All right next question, that was good thank you. OK, here's another really, really good. I appreciate everyone and I love working with you all, I guess every time we do these sessions, I learn a lot. I get some great questions from folks. Here's another really, really good question, it says, "Some of my staff have administrative duties that are fairly black and white. How would you build in the coaching into more entry level types of tasks?" I appreciate that question very much.
And even folks who are doing less complex tasks they can still have some input into how those tasks are approached, or how the process is being maintained. And so for example, let's say that the tasks are pretty mundane, "Here's a report that has to be done every Monday check all, 10 boxes." I mean from time to time, you can bring them in and you can have a coaching conversation and give them some input into, "How should we organize this?" or "What should the follow up process be to these?" or from time to time, "Is there any way we can improve this process moving forward?" any ideas about that.
So, you want to creatively look for ways, even with mundane tasks to give people some input, to ask their opinion and sometimes you have to get creative. But I just think it's really important with each and every employee that you give them some opportunity to give input, we need to make the employees feel valued and I want that. I want to learn from people, I want to give people an opportunity to have input and to take ownership over what they're doing. Great question. Thank you.
Here's a good one as well, "In team meetings, I have staff that are very willing to be part of the conversations and others that are not," that's very normal. Sometimes it's personality driven folks, sometimes you're going to have some more introverted people that are not as comfortable speaking in a group. So, you're going to get that sometimes, other times you'll get a few people that are not very engaged. And so, they won't be giving much input, they're there but they're not really engaged in the process.
And so, I do think it's really important to try to engage as many as you can. A couple strategies for this, one is, you don't want to put people who are uncomfortable speaking in groups on the spot, so try to discern why. If you've got, let's say six people on your team and three typically talk a lot and three don't talk much, in your one on one conversations with those people that don't talk very much. Be asking to say, "I noticed you don't contribute much in the meetings and I wondered why because you have a lot of good ideas and I really think the others would benefit from hearing your ideas."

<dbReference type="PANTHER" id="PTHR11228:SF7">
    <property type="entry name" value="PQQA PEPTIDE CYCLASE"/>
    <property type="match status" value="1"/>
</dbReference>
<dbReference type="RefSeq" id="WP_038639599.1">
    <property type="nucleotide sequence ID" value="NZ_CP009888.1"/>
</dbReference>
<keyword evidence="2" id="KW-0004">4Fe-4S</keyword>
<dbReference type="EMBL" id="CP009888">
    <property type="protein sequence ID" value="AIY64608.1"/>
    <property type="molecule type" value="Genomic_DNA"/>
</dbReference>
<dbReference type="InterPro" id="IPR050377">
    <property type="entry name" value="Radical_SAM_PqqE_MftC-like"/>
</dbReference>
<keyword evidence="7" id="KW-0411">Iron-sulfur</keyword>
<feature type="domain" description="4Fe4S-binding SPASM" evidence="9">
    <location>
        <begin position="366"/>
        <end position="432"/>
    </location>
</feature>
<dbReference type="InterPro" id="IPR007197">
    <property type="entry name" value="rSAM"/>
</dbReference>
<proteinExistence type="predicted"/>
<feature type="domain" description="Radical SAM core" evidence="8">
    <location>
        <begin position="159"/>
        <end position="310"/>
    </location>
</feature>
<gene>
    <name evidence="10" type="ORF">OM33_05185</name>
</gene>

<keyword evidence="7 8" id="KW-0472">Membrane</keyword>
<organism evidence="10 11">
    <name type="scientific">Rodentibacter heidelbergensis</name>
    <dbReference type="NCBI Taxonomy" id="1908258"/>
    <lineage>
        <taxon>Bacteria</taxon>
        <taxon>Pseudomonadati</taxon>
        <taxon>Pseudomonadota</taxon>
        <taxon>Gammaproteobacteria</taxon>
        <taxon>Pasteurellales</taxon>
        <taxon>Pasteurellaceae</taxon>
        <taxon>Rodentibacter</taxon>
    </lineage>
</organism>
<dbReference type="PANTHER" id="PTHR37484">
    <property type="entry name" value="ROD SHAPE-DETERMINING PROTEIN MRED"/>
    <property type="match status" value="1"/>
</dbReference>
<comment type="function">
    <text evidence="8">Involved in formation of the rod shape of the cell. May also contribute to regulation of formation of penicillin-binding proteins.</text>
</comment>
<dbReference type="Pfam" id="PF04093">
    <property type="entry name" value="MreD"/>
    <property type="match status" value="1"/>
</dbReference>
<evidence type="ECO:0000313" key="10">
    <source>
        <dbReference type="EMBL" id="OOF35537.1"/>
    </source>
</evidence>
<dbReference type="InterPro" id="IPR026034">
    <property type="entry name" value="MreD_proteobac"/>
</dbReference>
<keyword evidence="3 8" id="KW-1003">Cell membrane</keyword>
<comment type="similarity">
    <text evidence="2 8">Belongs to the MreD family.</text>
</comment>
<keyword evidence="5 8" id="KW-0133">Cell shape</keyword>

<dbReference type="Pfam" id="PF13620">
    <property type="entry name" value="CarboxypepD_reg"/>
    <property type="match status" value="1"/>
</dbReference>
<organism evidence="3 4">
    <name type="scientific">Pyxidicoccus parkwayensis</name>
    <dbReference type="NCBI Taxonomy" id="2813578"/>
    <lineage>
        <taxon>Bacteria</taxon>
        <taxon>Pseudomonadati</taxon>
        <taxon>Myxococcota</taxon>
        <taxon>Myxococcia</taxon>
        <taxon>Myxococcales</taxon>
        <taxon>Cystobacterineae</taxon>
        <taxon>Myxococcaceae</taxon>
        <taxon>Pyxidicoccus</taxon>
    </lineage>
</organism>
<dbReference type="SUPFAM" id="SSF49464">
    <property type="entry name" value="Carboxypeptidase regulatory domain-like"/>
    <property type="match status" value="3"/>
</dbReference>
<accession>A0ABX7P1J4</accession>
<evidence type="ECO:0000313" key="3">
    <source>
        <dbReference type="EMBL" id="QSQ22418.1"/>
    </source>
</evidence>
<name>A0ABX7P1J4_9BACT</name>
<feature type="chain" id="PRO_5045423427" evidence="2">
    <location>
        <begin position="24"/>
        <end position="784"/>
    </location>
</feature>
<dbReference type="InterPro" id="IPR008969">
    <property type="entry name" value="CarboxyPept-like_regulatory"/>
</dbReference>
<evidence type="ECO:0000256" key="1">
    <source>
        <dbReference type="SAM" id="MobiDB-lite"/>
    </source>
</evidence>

And be asking them and sometimes you'll have people say, "I'm just not comfortable speaking in a group," and then just respect that and say, "Well, I appreciate that, you mind if I gets get your opinion more when we're talking one on one because I want the value of your input because you have great ideas," And so that would be the way to handle that kind of a thing. And then if you find that some people just are not participating, you can ask them, you can say, "I really want your input."
And again, like even with people who are disengaged, let's say you find, you've got a disengaged mid-career worker who's biding their time to retirement and they're giving you the minimum and you know that, you know they are, you've worked with them for a while. Even with folks like that sometimes you can call them in one on one and get a little extra engagement from them. Just by appealing to their ego and experience and say, "You've been here for 20 years, I mean yes a lot of experience and we have a lot of new people right now and they could really benefit from learning from you."
And to be able to say, "Would you mind sharing a little bit more of your ideas. If I can prompt you in the meetings because I really want the younger people to have the benefit of your knowledge and your wisdom." Sometimes, not always, but sometimes that can get people that are a little bit more passive or a little quiet or a little less engaged to at least step up a little bit and share a little bit more. All right, time folks for about three more question.
Here's another wonderful question here folks, because this is true, the balance of collaboration and being sufficiently directive can be a challenge. And I totally agree with you and the last part of the question is, "Can you comment on finding the right mix?" absolutely. So first and foremost, if you're 50-50 you're fine, and I'm talking about in general obviously. If you're directing half the time and you're asking people for their input half the time, I think you're going to be fine.
I think in general people, your employees will appreciate, they know you're the boss, they know sometimes you're going to give direction and that's part of working for someone that's above you in the organization, that happens. So, people will be tolerant of that if that's not what you always do. If at least half the time, give or take, you're asking for their opinion, showing an interest in their ideas, they will be patient with the times when you're being directive.
And so that's sort of a rule of thumb, what we don't want to do is what I did 20 years ago, you don't want to be talking, you don't want to be directive 80% of the time. That will make someone feel like you don't value their input much or you're micromanaging them. That was my mistake. I really needed to overhaul this area of my life but I really had to go really go back and get better training and then I had to change my habits.
Now, I've been managing people now for 27, 28 years so I had a lot of opportunity to do that over the years. But really what you're trying to get to the difference between or the combination of being directive versus being collaborative is try to find some sort of a balance. Now, with some people they may want you to be more directive, if they're more passive or more disengaged, you may need to be more directive with them than with others.